Public history is a vibrant and growing field. At LMU, we define public history expansively, to include both the study of the public uses and representations of the past and public history as field and practice – in museums, archives, and historical societies; at historic sites and in historical preservation; to inform public policy; in film, television, and podcasts; in doing oral history and community history. You can learn more about public history from the National Council on Public History, including its History@Work blog and its journal The Public Historian (access the journal through the library). The American Historical Association and the American Association for State and Local History also offer resources for public historians.
Historians are also increasingly making use of digital tools to do their work. The library’s Digital Scholarship website includes Project Tool Kit and a Digital Project Checklist. I’ve also given this checklist to students in the past. There are lots of great digital tools out there, including:
- Timeline JS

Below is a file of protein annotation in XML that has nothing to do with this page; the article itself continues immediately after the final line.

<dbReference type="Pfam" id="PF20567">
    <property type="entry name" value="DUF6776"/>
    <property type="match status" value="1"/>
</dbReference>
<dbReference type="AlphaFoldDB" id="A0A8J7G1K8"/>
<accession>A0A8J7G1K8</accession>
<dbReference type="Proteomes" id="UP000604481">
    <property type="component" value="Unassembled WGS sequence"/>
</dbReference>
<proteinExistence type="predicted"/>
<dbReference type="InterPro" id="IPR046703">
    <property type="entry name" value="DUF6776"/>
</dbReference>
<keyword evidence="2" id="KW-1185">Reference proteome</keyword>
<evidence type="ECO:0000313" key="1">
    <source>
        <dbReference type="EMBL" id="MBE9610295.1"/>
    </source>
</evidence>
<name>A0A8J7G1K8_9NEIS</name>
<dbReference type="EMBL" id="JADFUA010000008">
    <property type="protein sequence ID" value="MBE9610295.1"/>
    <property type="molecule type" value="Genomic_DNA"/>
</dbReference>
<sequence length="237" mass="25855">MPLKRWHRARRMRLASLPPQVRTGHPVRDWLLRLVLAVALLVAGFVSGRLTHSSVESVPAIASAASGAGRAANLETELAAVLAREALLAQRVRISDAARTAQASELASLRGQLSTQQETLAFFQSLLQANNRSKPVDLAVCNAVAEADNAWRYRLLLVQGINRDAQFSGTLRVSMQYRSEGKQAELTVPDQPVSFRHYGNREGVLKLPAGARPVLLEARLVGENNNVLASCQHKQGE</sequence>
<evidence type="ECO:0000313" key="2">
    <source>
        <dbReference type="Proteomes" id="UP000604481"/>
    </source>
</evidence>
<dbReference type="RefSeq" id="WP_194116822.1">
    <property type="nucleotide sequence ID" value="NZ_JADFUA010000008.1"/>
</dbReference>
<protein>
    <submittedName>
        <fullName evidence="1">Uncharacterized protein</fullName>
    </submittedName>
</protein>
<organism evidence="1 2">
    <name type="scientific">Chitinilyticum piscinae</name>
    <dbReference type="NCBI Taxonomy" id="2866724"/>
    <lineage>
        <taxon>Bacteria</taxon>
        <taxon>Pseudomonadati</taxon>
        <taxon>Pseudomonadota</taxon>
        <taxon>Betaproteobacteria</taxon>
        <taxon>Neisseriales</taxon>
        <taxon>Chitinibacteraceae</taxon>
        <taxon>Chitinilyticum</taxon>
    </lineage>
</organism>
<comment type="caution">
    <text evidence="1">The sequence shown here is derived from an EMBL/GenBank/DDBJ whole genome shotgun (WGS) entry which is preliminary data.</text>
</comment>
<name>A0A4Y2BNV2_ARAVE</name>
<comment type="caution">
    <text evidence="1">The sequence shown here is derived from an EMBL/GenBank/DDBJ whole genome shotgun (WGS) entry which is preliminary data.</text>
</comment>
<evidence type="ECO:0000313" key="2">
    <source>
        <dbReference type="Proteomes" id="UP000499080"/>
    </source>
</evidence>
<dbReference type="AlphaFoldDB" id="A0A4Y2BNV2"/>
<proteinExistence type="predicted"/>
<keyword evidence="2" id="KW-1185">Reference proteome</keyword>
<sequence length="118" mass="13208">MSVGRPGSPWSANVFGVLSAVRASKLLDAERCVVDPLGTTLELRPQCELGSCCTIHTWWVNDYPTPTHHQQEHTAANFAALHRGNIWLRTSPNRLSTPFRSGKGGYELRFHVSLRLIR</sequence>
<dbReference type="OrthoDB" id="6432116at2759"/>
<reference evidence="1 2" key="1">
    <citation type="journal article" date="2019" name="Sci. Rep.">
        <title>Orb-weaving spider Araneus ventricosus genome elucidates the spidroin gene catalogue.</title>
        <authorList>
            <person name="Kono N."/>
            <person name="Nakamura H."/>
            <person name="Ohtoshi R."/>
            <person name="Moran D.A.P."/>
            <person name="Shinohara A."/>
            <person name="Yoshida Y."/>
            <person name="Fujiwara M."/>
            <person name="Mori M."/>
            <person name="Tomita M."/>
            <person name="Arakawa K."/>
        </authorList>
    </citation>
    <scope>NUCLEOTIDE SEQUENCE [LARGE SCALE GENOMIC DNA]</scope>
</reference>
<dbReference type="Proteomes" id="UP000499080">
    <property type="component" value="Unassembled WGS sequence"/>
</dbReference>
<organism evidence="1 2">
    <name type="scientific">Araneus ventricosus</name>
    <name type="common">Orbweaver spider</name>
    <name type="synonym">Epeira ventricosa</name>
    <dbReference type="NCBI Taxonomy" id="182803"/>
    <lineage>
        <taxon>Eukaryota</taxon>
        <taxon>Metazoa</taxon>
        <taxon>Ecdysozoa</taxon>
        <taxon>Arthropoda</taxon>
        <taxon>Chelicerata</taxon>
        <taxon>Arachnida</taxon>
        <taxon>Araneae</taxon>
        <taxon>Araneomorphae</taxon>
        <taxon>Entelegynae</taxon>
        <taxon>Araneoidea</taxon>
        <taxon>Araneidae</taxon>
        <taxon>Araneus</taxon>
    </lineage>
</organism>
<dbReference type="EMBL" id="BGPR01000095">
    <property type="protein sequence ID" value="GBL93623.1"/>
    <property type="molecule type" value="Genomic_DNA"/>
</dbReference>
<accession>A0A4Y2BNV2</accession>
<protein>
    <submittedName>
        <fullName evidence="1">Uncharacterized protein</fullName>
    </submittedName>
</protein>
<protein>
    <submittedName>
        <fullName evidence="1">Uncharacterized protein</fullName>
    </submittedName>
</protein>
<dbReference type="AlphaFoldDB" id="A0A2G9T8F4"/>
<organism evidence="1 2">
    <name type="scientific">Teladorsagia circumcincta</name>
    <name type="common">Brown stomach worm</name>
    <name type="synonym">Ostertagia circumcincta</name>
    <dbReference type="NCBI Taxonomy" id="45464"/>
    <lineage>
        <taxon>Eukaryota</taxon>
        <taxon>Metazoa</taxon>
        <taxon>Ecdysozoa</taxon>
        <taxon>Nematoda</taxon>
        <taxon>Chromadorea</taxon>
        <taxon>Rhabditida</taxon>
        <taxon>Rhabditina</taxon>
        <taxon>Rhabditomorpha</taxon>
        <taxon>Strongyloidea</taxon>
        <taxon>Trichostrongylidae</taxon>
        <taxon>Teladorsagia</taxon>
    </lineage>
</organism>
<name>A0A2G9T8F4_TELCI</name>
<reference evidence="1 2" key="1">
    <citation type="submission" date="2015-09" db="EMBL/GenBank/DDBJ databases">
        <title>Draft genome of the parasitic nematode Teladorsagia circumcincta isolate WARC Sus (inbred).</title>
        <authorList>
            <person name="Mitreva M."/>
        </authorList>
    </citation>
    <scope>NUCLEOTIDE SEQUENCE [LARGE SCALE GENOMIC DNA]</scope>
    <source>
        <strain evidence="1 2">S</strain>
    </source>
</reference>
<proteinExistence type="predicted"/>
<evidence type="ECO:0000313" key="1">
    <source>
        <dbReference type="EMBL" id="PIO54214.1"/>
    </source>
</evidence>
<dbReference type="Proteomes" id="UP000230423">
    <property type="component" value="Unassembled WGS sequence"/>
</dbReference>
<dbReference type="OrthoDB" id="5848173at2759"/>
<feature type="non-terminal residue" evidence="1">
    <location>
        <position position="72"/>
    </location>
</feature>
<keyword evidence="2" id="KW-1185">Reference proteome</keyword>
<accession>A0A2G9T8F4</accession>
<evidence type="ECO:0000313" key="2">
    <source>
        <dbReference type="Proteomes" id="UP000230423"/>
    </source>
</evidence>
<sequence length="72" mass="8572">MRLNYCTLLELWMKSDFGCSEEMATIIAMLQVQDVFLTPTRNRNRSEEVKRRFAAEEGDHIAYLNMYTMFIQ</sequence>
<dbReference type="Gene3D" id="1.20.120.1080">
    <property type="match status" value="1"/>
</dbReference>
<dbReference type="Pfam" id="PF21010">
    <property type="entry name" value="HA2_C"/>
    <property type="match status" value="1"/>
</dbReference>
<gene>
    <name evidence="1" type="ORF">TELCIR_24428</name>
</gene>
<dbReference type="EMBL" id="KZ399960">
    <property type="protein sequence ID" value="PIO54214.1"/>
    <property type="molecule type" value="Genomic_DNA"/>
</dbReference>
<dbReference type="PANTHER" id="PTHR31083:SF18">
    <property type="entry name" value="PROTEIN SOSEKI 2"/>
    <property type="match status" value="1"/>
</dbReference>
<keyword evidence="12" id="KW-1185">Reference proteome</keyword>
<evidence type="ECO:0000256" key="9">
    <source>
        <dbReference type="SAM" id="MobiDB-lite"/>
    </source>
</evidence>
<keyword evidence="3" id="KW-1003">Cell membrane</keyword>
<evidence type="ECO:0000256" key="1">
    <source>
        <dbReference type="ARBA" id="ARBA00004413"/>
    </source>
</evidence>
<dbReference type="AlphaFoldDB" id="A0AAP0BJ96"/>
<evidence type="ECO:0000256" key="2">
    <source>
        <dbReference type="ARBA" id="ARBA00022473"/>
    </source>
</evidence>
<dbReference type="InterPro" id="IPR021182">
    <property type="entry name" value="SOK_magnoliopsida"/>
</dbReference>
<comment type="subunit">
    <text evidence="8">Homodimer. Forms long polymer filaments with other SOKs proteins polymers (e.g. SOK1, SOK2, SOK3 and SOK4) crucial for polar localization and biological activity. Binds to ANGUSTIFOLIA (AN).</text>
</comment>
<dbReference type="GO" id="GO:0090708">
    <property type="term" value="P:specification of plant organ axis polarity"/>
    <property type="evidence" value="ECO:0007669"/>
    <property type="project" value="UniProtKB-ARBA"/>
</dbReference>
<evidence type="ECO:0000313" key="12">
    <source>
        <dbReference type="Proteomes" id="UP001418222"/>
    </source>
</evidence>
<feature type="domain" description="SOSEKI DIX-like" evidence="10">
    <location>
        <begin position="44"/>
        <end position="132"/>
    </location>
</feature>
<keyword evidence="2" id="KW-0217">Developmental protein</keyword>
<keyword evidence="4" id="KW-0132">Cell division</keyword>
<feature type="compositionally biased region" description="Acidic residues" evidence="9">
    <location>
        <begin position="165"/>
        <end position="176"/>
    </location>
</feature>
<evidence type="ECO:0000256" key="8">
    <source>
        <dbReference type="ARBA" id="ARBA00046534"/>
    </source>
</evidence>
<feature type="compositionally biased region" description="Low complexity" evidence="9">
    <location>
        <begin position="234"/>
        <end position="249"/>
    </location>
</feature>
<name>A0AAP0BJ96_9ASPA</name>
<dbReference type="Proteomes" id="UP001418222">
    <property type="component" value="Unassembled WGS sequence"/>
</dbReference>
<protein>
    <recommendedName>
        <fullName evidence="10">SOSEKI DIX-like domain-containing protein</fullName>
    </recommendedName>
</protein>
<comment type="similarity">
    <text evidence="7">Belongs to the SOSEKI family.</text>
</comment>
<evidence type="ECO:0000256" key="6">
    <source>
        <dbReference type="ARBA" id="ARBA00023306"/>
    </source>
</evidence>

- ArcGIS StoryMaps
- LMU Build is a free web hosting and content management service for current students and is a great way to get started using digital tools.
If you want some inspiration, check out the projects from George Mason University’s Roy Rosenzweig for History and New Media and Cleveland State University’s Center for Digital Humanities. Other great DH projects include:
- Black Central Europe
- Slave Voyages
- Georgetown Slavery Archive
- Mapping the Haitian Revolution
- Making the History of 1989
- New Fascism Syllabus
- American Panorama
You might also find inspiration in the work of your fellow students, who have undertaken different kinds of public history and digital history projects, some of which are linked on my Teaching page.